FOR IMMEDIATE RELEASE
June 23, 2015
Start growing your collection of Native art at the Young Native Artists Show & Sale, July 4 and 5, in the Palace Courtyard from 9 am to 4 pm. Children and grandchildren of artists belonging to the Native American Artisans Program will show off their latest works of art, learn a few tricks of the customer-service trade, and potentially launch their careers.
See the hand-crafted artwork, purchase refreshments, and strike up a conversation or two with artists who are growing and continuing to learn their craft. Admission is free through the Palace Courtyard’s Blue Gate on Lincoln Avenue, south of the New Mexico History Museum’s main entrance.
The Native American Artisans Program (commonly called "the Portal Program") is overseen by the New Mexico History Museum/Palace of the Governors. Its members adhere to rules regarding authenticity and traditional materials. All of their work is handmade. Twice a year, their offsprings’ work is featured, providing them an opportunity to learn from their parents and grandparents and to continue the cultural economic development supported by their art.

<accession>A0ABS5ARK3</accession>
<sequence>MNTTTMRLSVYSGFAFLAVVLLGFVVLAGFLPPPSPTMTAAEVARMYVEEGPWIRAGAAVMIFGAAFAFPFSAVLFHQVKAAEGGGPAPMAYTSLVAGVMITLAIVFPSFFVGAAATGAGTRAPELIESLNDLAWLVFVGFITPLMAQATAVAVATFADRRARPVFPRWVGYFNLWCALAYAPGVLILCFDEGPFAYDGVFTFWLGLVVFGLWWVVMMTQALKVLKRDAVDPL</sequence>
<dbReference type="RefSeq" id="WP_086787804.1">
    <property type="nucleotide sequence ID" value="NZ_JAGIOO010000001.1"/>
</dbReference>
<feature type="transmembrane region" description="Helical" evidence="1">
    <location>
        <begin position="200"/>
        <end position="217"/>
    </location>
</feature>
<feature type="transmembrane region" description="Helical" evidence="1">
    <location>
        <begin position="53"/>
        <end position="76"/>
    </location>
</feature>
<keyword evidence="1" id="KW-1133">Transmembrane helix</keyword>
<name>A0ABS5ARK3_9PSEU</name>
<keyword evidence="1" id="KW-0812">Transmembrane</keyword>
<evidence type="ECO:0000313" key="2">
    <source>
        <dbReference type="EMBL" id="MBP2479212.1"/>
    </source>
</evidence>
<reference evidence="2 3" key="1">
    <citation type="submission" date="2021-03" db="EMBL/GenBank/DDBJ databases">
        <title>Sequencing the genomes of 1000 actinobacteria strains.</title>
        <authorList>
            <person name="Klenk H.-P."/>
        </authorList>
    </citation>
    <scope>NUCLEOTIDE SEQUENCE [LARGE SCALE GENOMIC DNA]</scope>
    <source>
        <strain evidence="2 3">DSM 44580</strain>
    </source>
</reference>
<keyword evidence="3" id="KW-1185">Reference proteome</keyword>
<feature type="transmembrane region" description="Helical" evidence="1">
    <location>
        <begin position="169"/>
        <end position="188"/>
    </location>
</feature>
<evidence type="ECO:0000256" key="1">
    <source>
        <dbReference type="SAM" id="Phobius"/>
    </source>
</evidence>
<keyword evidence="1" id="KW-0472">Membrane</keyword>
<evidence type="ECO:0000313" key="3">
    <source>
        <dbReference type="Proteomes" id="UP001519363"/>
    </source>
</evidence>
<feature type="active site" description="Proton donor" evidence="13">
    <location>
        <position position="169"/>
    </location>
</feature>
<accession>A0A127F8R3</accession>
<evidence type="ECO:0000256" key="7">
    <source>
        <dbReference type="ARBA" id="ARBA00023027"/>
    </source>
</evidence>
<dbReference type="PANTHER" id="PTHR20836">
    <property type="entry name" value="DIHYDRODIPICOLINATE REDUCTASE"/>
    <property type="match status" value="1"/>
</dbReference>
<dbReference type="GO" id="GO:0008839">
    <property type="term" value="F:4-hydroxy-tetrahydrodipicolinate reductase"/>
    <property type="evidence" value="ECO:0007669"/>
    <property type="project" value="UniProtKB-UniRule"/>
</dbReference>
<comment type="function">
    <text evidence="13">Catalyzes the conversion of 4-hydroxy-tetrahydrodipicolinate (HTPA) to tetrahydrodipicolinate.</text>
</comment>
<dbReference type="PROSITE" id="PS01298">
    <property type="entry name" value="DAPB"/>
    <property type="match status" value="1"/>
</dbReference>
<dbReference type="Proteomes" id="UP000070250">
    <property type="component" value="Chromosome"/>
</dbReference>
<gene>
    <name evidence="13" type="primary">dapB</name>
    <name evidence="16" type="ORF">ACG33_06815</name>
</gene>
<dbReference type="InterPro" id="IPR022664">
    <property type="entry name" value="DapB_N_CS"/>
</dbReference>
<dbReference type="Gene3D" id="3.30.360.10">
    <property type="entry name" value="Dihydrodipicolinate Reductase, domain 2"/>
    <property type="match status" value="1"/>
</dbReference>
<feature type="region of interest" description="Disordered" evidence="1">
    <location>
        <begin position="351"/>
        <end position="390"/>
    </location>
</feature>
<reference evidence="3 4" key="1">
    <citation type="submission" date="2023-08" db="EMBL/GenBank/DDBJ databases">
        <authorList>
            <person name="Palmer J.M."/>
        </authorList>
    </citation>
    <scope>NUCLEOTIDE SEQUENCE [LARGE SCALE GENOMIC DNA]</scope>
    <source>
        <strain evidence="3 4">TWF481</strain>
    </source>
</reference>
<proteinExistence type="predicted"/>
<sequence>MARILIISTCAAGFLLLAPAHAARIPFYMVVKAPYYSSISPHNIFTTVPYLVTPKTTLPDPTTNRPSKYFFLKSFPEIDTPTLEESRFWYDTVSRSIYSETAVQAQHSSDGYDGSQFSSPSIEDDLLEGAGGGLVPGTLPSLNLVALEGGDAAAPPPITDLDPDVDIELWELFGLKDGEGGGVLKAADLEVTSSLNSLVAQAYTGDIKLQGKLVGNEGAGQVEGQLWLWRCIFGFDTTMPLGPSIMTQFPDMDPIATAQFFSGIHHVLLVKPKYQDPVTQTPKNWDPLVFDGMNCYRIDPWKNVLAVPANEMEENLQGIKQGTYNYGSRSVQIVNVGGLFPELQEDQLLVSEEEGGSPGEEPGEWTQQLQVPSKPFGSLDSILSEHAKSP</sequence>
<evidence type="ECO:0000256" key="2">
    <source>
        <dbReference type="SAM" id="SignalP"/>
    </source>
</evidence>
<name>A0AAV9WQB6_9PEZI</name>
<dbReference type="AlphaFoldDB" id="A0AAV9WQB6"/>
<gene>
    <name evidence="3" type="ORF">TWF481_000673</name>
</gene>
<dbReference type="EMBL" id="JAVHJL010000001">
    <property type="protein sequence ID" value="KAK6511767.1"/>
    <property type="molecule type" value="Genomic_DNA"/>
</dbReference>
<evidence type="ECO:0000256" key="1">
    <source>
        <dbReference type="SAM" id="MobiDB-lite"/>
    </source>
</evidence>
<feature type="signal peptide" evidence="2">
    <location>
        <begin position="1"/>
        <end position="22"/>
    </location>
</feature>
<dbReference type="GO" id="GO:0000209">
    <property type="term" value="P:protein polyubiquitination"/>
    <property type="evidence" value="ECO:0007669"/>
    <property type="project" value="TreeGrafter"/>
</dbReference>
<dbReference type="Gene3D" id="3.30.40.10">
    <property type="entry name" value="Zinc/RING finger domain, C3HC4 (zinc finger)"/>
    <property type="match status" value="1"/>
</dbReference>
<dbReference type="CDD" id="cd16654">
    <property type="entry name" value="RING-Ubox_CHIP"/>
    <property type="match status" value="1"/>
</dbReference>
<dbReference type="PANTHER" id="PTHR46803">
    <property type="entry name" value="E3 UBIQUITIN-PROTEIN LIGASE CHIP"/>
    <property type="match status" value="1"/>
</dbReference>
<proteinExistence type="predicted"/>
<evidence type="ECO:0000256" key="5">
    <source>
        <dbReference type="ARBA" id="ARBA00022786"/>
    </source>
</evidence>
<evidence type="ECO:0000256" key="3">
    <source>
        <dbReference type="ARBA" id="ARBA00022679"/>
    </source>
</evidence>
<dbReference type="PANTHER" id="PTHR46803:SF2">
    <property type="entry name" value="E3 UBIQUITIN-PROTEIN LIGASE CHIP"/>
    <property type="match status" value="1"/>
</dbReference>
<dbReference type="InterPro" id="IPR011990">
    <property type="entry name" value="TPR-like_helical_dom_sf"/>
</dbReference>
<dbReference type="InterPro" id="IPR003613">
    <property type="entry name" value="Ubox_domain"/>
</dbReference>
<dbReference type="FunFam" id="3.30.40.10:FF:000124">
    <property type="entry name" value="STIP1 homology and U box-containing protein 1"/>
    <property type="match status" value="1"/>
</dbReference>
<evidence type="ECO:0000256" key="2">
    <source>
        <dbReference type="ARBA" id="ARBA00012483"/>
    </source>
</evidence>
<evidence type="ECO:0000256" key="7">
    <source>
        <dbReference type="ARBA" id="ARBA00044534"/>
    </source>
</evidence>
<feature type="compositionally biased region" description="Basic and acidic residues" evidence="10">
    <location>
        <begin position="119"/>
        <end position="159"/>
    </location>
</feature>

Alvin Van Fleet was once one of the kids selling in the twice-a-year shows. Now he makes silver and copper jewelry that he sells under the Palace Portal. He believes so strongly in this event that he’s helping to organize it even though he doesn’t have children of his own to participate in it. “The children’s show helps the kids learn how to deal with money and how to continue the tradition their parents are continuing—beadwork, silverwork, pottery,” he said. “That’s how the next generation learns.”
Visitors to the show—and to the portal program—come from all over the world, so participants get a chance to interact with a wide variety of people. Those who get hooked will have a toehold in gaining future acceptance into the portal program. Others may well decide the artist’s life isn’t for them. “They’re kids,” Van Fleet said, laughing. “Their minds are going all over the place.”
The museum oversees the Portal Program to help sustain traditional arts and to encourage relationships between artists and patrons. The 900+ participants in the program represent 21 tribes and pueblos in New Mexico. They sell their goods nearly every day of the year along the south side of the Palace of the Governors, providing visitors with an opportunity to interact with the artists and learn more about their lives. For our youngest visitors, that relationship may be more easily built when the artist is another child.
“So bring the family,” Van Fleet said. “Art is for everybody.”